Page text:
Conflict In The Unions: The Communist Party of Australia, Politics & the Trade Union Movement, 1945-60
By Douglas Jordan
Resistance books, 2013
312 page, $30
Conflict In The Unions is an important new book examining the union activity of the Communist Party of Australia during a very turbulent time in Australian and world politics. The book looks at the period of 1945-'60, when the Cold War reached its height.
Author and former Victorian tramways union militant Douglas Jordan has done a great service to the study of Australian labour movement history with this detailed analysis of the achievements and challenges that faced Communist unionists. It captures the extreme pressure they worked under it he face of escalating right-wing attacks.
Today, when the Australian union movement has been generally weakened and on the defensive, it is crucial to closely study the experiences of Communists and socialists in the unions. Jordan's account looks at a a time when Communist Party influence in the unions was at its height, but starting to wane.
Trade union membership has, today, slipped from well over 50% of the workforce to less than 20%. Socialist and left-wing influence in the unions is significantly lower than the '40s and '50s. So we need to analyse the lessons from a period when the CPA had thousands of members in unions, including many elected delegates and officials.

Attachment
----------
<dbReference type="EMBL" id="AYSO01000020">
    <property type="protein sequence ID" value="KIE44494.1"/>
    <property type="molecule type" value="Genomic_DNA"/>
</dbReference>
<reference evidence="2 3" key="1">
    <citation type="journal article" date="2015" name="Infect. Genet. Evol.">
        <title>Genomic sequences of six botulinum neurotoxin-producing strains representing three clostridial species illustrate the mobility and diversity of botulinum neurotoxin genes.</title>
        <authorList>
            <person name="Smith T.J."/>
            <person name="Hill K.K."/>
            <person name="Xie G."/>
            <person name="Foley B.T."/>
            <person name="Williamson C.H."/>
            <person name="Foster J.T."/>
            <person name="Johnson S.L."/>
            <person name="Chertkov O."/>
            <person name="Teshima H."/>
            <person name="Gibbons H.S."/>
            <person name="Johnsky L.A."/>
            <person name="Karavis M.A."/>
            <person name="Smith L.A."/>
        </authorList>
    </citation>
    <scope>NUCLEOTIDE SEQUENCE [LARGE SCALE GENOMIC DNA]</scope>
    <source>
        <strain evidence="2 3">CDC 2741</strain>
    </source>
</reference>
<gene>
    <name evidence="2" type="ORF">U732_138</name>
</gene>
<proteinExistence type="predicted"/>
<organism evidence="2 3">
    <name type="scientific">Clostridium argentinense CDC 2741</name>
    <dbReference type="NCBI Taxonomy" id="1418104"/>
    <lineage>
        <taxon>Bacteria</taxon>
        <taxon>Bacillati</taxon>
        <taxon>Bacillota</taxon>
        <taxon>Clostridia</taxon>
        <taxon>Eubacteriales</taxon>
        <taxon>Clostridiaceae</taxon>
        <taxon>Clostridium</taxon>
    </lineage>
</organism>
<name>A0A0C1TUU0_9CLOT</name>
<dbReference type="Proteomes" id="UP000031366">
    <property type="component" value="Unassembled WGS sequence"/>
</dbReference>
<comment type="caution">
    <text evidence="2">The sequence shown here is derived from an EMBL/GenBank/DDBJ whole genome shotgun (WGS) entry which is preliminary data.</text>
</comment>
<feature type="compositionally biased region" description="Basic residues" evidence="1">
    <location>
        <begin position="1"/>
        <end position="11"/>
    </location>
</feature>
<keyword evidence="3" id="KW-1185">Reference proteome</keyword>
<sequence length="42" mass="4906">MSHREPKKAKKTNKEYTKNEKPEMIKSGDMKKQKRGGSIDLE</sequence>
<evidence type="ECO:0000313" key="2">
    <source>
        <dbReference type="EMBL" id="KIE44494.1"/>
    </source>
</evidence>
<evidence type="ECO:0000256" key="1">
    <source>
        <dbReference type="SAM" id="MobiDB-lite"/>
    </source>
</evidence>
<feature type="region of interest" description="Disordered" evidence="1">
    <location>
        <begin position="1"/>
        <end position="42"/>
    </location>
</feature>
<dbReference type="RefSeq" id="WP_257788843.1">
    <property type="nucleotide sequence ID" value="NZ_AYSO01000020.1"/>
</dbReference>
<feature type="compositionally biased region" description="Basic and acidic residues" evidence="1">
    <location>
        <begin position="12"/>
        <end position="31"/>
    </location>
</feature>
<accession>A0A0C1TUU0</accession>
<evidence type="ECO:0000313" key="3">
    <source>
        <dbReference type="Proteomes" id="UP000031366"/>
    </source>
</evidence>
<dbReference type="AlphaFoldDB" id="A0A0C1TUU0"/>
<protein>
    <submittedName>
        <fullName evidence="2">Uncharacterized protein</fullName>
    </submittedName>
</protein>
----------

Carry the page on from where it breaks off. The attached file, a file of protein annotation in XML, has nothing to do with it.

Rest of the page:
“In 1945, after more than two decades of intense activity, the CPA was a leading force in the Australian trade union movement,” Jordan notes. “A significant part of its membership was experienced cadres who were confident that they could continue to build the party's influence in the trade unions.
“During this period the party put considerable effort into educating both old and new members into the postwar struggles armed with a belief that a new social order was about to emerge.
“It was an era of intense political activity and communist union activists were prominent in all of the postwar struggles.
“The CPA was an active and enthusiastic supporter of the [post-war] strike wave and of the right of workers to restore their living standards. One measure of this was that from August 1945 until the end of 1947, nine communist-led unions representing only 26 per cent of the workforce were responsible for 84 per cent of strikes.”
Nevertheless, tensions existed between CPA union leaders and sections of the rank and file, as well as between leaders of the Communist Party and the party's union officials. As the Cold War intensified over coming years, these tensions grew as the anti-Communist offensive in Australia and internationally deepened.